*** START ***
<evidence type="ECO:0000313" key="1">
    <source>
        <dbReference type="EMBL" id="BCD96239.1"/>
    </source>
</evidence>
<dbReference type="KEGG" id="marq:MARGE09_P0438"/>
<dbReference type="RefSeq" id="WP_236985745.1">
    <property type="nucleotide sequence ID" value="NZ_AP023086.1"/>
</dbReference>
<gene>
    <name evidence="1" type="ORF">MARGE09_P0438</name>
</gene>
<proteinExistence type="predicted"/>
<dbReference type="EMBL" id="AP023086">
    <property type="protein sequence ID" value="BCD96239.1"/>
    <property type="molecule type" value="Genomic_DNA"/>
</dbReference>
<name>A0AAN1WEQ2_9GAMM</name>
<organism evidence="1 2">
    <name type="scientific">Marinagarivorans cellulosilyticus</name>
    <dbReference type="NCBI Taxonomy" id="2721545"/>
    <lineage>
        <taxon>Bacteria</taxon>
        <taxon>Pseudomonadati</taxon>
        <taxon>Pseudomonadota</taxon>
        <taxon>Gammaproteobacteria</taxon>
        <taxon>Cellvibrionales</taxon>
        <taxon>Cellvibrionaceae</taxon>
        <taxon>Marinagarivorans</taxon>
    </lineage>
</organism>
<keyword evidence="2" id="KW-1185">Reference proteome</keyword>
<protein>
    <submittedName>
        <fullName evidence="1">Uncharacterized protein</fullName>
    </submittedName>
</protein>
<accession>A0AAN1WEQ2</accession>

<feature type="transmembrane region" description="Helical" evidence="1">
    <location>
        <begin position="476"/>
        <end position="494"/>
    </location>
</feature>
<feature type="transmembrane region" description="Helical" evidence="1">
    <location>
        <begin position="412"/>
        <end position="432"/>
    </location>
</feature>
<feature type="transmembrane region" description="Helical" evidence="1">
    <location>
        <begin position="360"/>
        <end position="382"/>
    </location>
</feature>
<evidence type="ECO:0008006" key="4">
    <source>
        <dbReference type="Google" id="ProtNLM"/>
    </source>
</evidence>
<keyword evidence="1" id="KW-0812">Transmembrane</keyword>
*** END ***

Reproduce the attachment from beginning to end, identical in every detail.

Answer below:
<evidence type="ECO:0000313" key="1">
    <source>
        <dbReference type="EMBL" id="BCD96239.1"/>
    </source>
</evidence>
<dbReference type="KEGG" id="marq:MARGE09_P0438"/>
<dbReference type="RefSeq" id="WP_236985745.1">
    <property type="nucleotide sequence ID" value="NZ_AP023086.1"/>
</dbReference>
<gene>
    <name evidence="1" type="ORF">MARGE09_P0438</name>
</gene>
<proteinExistence type="predicted"/>
<dbReference type="EMBL" id="AP023086">
    <property type="protein sequence ID" value="BCD96239.1"/>
    <property type="molecule type" value="Genomic_DNA"/>
</dbReference>
<name>A0AAN1WEQ2_9GAMM</name>
<organism evidence="1 2">
    <name type="scientific">Marinagarivorans cellulosilyticus</name>
    <dbReference type="NCBI Taxonomy" id="2721545"/>
    <lineage>
        <taxon>Bacteria</taxon>
        <taxon>Pseudomonadati</taxon>
        <taxon>Pseudomonadota</taxon>
        <taxon>Gammaproteobacteria</taxon>
        <taxon>Cellvibrionales</taxon>
        <taxon>Cellvibrionaceae</taxon>
        <taxon>Marinagarivorans</taxon>
    </lineage>
</organism>
<keyword evidence="2" id="KW-1185">Reference proteome</keyword>
<protein>
    <submittedName>
        <fullName evidence="1">Uncharacterized protein</fullName>
    </submittedName>
</protein>
<accession>A0AAN1WEQ2</accession>

<feature type="transmembrane region" description="Helical" evidence="1">
    <location>
        <begin position="476"/>
        <end position="494"/>
    </location>
</feature>
<feature type="transmembrane region" description="Helical" evidence="1">
    <location>
        <begin position="412"/>
        <end position="432"/>
    </location>
</feature>
<feature type="transmembrane region" description="Helical" evidence="1">
    <location>
        <begin position="360"/>
        <end position="382"/>
    </location>
</feature>
<evidence type="ECO:0008006" key="4">
    <source>
        <dbReference type="Google" id="ProtNLM"/>
    </source>
</evidence>
<keyword evidence="1" id="KW-0812">Transmembrane</keyword>